Toilets Sewers and Waterborne Diseases

Hope you & yours are safe & well. Did you know?

The average person produces 2 liters of urine a day or roughly $5.00 worth of organic nitrogen.

A city like Miami flushes down the drain 10 to 20 million dollars worth of nitrogen a day and spends another fortune to do it.

The Water Crisis, A Practical Solution

(Thanks to Timedonkey)

A MOVING APPEAL from 4 years ago by “Timedonkey” published by the Gates Foundation

The Water crisis is the most serious problem humanity has ever faced. Water pollution has infused the entire food chain with neurotoxins, poisons and pharmaceuticals, all of which damage the health and survivability of man and planet. The cause is our modern, water based sewer system.

We flush all of our disposables down the drain, into the sewer system where more chemicals are added and then finally pumped back into our water system.

Water based sewer systems are the prime polluters and our use of them has proved to be full of unintended and unanticipated horrors. The use of water based sewer system wastes and contaminates the entire water supply with pollutants and nutrients that if captured and recycled, could provide sufficient agricultural nutrients to ensure a sustainable food supply. One practical solution to the water shortage is to replace our centralized water based sewer system with on site, waterless toilets and recycle grey water. Grey water is the water from the kitchen and shower and can be recycled, on site and reused for landscaping. This will reduce our demand on the water source by 80 percent while simultaneously creating a sustainable, renewable, agricultural resource, namely, organic nitrogen. “No Mix” toilets collect urine and feces in separate places, the toilet bowl has two drains, one, in the front for the urine and one in the back for the feces. The feces are dry composted and the urine is processed for agricultural purposes. Separating toilets protect the water supply and provide a renewable, safe, low cost source of nitrogen, enough to greatly reduce our dependence on foreign natural gas and oil. The important key is to separate the valuable, nitrogen rich urine, human urine is 18% organic nitrogen, at the source, before it is mixed with feces and before it is flushed into the water supply. The economic potential of capturing human urine is stunning. Human urine is 18% organic nitrogen and has been used in agriculture for thousands of years. Sweden, Germany, Holland and many other countries have been using and processing human urine for agricultural purposes and to protect the environment from water based sewer systems. Human urine is the only renewable, sustainable and economically feasible source of nitrogen available to humanity and it is free.What is the economic value of human urine? Here is how it works: the value of comparative petroleum derived fertilizer with the same 18% nitrogen content is approximately $10.00 a gallon and requires a massive polluting industry that is not renewable.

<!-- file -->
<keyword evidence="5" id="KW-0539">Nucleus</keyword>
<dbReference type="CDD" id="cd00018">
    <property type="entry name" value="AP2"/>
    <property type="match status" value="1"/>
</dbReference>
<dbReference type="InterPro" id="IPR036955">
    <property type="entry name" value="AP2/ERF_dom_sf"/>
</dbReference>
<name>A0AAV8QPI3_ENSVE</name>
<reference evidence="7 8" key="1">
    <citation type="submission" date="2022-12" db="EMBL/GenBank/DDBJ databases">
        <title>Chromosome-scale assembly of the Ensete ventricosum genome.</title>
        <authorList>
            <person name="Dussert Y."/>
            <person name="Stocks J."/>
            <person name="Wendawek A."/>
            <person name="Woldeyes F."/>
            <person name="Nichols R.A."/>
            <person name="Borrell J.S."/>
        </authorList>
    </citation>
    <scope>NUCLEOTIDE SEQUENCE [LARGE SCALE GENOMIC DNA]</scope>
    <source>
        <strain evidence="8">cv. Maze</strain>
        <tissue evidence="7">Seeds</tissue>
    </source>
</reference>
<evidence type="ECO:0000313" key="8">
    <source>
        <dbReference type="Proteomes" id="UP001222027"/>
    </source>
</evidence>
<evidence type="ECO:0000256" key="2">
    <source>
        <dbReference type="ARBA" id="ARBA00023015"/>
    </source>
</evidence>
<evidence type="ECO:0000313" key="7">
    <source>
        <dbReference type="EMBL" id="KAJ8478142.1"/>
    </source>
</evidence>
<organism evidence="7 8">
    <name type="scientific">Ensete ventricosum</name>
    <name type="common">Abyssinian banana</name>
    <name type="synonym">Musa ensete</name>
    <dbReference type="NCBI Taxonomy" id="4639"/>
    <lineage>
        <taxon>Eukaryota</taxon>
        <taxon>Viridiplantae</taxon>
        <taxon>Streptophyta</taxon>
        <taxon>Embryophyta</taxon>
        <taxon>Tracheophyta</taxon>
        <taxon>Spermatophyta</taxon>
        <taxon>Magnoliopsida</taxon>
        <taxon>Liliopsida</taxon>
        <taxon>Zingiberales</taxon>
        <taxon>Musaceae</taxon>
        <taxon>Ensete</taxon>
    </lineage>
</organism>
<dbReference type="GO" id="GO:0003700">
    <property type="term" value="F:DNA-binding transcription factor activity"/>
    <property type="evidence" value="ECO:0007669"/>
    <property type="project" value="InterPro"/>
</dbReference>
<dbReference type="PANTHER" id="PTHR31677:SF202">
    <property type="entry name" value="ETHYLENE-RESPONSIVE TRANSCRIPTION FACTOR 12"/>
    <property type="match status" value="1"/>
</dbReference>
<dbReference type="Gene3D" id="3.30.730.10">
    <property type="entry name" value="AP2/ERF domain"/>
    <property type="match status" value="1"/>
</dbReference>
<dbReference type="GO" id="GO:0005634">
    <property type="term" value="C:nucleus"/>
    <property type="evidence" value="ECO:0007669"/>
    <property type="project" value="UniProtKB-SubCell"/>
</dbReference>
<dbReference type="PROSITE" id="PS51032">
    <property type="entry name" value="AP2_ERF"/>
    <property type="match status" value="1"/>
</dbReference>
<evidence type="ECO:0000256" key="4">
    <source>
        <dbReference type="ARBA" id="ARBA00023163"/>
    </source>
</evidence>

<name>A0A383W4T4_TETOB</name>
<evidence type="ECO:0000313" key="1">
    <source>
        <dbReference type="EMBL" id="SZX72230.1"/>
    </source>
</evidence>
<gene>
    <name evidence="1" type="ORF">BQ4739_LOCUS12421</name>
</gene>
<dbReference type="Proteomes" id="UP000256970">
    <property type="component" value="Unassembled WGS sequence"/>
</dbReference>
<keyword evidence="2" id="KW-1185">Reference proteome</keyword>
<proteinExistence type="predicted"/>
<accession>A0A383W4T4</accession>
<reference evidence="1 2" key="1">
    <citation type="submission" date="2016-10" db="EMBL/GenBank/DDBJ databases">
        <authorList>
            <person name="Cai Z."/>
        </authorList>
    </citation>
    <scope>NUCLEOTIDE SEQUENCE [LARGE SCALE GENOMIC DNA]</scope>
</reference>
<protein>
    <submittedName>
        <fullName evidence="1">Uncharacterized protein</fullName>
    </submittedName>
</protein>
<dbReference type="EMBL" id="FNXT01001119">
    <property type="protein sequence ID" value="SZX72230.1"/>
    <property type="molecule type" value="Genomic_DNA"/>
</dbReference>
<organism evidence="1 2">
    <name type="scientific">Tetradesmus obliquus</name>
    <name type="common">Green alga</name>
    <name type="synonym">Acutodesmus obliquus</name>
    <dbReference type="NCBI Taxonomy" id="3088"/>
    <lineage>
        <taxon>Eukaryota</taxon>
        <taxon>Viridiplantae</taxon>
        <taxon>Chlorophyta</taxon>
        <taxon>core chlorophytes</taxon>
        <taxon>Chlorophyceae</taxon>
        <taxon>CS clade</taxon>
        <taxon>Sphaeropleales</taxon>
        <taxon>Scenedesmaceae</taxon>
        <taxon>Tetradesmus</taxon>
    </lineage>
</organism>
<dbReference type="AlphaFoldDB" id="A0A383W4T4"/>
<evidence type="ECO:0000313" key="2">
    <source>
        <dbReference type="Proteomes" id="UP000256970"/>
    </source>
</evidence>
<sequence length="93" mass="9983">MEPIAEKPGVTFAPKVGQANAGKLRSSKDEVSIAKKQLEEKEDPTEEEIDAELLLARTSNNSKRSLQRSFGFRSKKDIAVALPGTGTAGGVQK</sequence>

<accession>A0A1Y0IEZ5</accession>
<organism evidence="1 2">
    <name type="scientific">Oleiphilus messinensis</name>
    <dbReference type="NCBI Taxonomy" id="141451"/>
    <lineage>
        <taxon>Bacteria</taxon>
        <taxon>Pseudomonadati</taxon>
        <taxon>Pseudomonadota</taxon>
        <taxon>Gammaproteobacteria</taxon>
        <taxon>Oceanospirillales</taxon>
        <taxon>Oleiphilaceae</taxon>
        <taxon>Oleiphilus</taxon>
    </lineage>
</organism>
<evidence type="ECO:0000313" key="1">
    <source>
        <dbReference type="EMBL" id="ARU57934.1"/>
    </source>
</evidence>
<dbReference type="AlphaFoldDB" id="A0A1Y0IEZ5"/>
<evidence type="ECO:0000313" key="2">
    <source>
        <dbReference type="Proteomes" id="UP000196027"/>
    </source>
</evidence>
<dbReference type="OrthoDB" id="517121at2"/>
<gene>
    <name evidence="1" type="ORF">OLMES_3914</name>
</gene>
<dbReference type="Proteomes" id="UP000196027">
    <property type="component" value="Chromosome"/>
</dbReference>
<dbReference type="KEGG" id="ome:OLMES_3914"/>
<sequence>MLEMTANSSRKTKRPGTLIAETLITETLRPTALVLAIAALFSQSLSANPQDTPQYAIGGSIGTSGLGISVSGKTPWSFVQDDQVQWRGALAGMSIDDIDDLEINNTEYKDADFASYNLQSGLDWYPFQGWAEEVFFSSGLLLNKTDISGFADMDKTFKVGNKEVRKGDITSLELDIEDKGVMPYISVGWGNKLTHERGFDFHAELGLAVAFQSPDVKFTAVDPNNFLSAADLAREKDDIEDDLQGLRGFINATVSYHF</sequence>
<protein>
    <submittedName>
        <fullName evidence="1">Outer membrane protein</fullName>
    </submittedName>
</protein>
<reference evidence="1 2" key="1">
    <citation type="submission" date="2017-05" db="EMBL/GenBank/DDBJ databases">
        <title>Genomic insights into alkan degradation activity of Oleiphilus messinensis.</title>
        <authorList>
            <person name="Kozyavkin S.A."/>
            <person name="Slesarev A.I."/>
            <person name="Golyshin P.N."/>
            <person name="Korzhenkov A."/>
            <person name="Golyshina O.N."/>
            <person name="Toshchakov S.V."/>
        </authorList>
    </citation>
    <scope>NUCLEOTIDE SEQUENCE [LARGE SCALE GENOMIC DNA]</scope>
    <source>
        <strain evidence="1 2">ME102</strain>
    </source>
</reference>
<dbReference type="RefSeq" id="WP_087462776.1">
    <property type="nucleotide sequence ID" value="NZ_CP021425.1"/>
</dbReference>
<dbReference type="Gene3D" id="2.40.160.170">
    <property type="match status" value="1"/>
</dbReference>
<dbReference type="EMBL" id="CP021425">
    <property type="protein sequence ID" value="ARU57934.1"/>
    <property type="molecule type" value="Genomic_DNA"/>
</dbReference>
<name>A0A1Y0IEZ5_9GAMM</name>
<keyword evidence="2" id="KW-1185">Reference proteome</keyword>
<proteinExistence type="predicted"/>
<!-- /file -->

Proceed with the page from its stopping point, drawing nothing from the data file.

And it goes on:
The average person produces 2 liters of urine a day or roughly $5.00 worth of organic nitrogen.

A city like Miami flushes down the drain 10 to 20 million dollars worth of nitrogen a day and spends another fortune to do it.

Integrated Recycling is the future of our economy and could replace taxation in funding community services. The cities will become fertilizer factories and urban and suburban farming and food production could provide a sustainable, local food supply. Schools and churches could be nurseries and local gardening centers, hubs of city and urban agriculture and recycling. This could be a sustainable, local system that is a renewable doable foundation for local economies. Local food production is the basis of all economies and the missing component in modern cities.This kind of integrated recycling is highly profitable and turns three life threatening problems, water shortage, water pollution and imported oil into one sustainable, environmentally positive and economically beneficial solution.Water based sewer systems unnecessarily wastes and pollutes our most valuable resource, clean water. There is only one water supply for the entire earth.